Traveling by Train through The Netherlands with Kids

Much has been said about getting train tickets, specifically at Schiphol airport. So here we'll discuss  train tickets when traveling with a family and specifically with kids under 12. 

Or as the dutch tend to say - kids from 4 years old and up to and including 11 years years (kinderen 4 t/m 11 jaar). Just to be crystal clear, if your kid is 12 years old, your kid is too old for these tickets.

Kid's Tickets

Let's look at getting a ticket for a kid up and including 11 years old:

The one thing you are looking for is a RAILRUNNER ticket. Right now it costs 2.50 Euro, and you should consider this a "full day, go anywhere" ticket for your kid. On the automated kiosk, it tends to be under "other products".


Railrunner ticket
Couple of things (these are also on the actual ticket, albeit in dutch):
  • When traveling 2nd class - this ticket is sufficient for the child to travel by themselves. So if just your child is taking the train, 2.50 Euros is all it costs, for the entire day!
  • When a child is traveling with you, you must have one of these rail runners for each child in the appropriate age category
  • These cards are day passes, be aware of the check-in / check-out rules. Find the posts mounted somewhere and do not forget both checking in and out... Funnily enough, this is in both English and Dutch on the ticket. So you bet this is important...!
  • If you are traveling first class (more on why you should at least consider this can be found below) an adult must accompany the child. So no free first class for kids traveling by themselves - bummer
Get that one, either first, or after you got your own tickets. These Railrunner tickets are not linked in any way to your own tickets (other then that you must accompany the child in first class).

To plan your trip, use this website (the official NS website - English): Travel Planner.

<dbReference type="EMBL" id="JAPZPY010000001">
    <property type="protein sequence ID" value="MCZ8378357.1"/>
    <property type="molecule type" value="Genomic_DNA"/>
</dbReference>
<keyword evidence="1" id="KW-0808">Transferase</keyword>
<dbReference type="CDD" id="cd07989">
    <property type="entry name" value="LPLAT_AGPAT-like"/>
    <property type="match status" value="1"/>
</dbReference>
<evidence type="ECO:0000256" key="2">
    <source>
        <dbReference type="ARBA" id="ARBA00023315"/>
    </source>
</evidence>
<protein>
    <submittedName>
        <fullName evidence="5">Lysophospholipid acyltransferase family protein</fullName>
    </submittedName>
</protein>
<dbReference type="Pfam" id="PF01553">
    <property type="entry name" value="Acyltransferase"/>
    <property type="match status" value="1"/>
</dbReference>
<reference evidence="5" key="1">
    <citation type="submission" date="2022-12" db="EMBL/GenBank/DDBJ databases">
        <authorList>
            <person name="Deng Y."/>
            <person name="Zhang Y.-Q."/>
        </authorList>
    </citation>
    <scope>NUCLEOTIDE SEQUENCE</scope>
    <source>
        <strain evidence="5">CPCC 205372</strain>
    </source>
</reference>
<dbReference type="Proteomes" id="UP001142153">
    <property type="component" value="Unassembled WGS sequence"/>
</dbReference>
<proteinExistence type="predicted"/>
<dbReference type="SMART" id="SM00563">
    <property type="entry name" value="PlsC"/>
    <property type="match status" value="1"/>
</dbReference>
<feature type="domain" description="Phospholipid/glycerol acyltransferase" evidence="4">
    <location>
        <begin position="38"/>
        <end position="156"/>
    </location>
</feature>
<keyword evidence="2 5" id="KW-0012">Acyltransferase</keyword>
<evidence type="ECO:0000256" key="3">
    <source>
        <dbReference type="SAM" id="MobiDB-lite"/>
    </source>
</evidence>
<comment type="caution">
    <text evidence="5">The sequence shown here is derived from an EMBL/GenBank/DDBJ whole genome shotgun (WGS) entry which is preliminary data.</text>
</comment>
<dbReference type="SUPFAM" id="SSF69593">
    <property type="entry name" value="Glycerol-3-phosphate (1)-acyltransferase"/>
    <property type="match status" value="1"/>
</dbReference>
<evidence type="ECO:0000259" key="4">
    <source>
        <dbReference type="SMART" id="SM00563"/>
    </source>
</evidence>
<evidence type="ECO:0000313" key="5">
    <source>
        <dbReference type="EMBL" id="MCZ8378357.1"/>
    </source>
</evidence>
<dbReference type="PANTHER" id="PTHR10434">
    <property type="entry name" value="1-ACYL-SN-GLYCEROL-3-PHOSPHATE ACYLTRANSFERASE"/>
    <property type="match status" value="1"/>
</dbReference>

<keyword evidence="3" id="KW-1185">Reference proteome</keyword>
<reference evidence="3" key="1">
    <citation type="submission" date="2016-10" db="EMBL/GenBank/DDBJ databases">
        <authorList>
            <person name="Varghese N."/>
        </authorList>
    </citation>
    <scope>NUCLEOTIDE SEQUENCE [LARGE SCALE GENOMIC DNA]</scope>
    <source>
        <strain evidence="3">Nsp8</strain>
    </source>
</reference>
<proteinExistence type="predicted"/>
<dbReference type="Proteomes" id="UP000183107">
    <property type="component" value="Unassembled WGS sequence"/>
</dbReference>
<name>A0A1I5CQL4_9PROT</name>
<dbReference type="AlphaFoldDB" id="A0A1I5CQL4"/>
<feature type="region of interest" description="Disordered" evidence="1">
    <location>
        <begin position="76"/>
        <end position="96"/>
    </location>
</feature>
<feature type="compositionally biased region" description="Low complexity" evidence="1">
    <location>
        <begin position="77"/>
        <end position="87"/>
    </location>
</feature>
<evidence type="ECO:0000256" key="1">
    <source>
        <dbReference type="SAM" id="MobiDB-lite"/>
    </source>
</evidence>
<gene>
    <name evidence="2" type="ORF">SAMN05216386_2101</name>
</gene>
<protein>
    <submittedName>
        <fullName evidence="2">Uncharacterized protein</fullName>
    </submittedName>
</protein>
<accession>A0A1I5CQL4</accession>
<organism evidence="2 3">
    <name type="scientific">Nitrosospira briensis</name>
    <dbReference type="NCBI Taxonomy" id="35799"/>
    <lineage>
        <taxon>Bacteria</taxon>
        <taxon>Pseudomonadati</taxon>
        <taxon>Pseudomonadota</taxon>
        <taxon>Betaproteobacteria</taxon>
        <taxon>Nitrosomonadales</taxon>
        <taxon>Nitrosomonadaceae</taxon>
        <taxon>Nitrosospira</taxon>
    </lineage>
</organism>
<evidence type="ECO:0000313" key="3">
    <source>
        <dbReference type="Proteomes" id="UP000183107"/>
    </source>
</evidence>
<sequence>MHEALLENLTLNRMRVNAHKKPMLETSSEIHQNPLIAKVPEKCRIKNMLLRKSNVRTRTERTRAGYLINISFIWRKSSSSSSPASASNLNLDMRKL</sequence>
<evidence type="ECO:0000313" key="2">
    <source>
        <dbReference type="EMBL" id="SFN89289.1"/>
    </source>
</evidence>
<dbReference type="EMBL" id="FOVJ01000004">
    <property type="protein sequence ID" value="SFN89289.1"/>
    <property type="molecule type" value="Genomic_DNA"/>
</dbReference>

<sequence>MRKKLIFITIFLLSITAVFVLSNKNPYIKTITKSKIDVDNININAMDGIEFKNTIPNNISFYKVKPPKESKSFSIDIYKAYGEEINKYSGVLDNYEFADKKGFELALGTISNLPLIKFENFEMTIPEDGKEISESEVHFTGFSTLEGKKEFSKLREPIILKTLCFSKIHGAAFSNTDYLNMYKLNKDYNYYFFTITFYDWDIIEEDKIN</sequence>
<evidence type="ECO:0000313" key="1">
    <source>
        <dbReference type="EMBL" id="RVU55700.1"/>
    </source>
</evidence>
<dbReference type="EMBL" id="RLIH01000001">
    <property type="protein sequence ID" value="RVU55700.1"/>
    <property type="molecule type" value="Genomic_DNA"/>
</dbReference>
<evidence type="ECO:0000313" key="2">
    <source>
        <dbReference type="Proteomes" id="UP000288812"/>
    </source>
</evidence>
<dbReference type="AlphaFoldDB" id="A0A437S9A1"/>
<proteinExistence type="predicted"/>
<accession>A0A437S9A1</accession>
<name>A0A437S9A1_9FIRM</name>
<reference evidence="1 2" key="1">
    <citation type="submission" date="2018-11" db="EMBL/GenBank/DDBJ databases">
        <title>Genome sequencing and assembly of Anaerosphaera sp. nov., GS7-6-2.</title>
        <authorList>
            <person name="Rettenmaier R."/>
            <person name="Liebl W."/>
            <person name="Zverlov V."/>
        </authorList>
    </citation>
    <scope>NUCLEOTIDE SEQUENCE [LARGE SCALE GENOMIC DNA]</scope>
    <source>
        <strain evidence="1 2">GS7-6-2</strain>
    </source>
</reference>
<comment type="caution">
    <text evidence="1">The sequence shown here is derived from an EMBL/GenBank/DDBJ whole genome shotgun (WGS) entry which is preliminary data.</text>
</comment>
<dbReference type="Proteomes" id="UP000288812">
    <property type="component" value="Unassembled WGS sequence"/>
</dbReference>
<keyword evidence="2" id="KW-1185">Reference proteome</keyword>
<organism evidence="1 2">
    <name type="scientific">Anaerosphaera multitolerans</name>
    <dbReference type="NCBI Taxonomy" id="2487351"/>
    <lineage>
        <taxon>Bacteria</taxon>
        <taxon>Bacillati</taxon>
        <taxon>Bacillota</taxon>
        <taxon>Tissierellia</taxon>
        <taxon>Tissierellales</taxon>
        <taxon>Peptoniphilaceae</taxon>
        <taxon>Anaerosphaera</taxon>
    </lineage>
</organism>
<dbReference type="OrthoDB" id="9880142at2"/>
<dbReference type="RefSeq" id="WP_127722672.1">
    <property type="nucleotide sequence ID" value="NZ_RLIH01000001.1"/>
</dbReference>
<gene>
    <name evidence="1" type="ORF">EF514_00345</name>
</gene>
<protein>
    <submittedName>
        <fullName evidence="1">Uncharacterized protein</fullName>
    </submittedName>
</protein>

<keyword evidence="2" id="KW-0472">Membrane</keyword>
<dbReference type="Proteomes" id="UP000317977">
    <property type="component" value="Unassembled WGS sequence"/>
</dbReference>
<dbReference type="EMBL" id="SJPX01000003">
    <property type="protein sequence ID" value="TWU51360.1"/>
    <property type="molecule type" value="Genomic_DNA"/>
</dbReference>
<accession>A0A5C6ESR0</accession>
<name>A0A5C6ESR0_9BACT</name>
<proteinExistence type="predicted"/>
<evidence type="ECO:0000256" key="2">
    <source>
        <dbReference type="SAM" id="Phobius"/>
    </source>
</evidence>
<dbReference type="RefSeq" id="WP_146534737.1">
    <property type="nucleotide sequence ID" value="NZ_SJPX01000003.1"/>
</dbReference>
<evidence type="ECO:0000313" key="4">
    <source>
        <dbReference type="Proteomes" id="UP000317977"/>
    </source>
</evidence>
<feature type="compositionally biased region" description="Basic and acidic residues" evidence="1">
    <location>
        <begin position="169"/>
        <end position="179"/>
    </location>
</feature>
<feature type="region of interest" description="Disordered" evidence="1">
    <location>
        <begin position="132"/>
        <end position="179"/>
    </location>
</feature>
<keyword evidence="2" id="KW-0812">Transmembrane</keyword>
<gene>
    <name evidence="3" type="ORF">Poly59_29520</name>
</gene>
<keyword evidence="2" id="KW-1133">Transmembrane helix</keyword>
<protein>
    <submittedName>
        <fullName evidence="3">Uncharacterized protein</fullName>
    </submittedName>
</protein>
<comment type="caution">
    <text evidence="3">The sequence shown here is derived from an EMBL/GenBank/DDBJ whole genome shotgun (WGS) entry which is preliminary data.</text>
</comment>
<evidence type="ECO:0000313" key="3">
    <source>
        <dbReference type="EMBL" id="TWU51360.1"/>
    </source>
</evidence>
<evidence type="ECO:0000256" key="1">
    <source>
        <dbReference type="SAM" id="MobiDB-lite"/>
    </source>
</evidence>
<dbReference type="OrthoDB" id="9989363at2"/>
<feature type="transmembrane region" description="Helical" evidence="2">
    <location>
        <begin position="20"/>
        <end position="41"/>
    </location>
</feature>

Those Damned Ticket Machines

Yes, they are a pain. Specifically for those with non-European cards. Credit cards, debit cards etc. never seem to work in these NS machines. My Visa card always ends up with a "technical error" on the pin pad. Never found a work-around.

In certain areas of the country (not Schiphol!) you can find machines from a different company called Arriva. These machines took my US Visa card without any issues.

For the NS machines, my best guess: either get a European debit card, or a US card with PIN.

First Class or Not?

As promised: why even consider first class? Well, here are a few reasons when traveling with suitcases, a family and coming off an international (trans-oceanic) flight:
  • Dutch trains are build for commuters, not luggage toting trans-oceanic travelers, so by choosing first class (and paying more!) you can actually typically put your suitcases somewhere. You typically even get away with taking up some passenger space because very few people are in the first class carriages
  • And that is immediately the second point: if you want to sit, specifically in busy commute times, go first class
  • Wider seats - but don't get too excited about those. While nicer, the regular 2nd class seats are plenty fine.
All of the above accurate as of July 2018.
As always, hope these are helpful tips and comments welcome.




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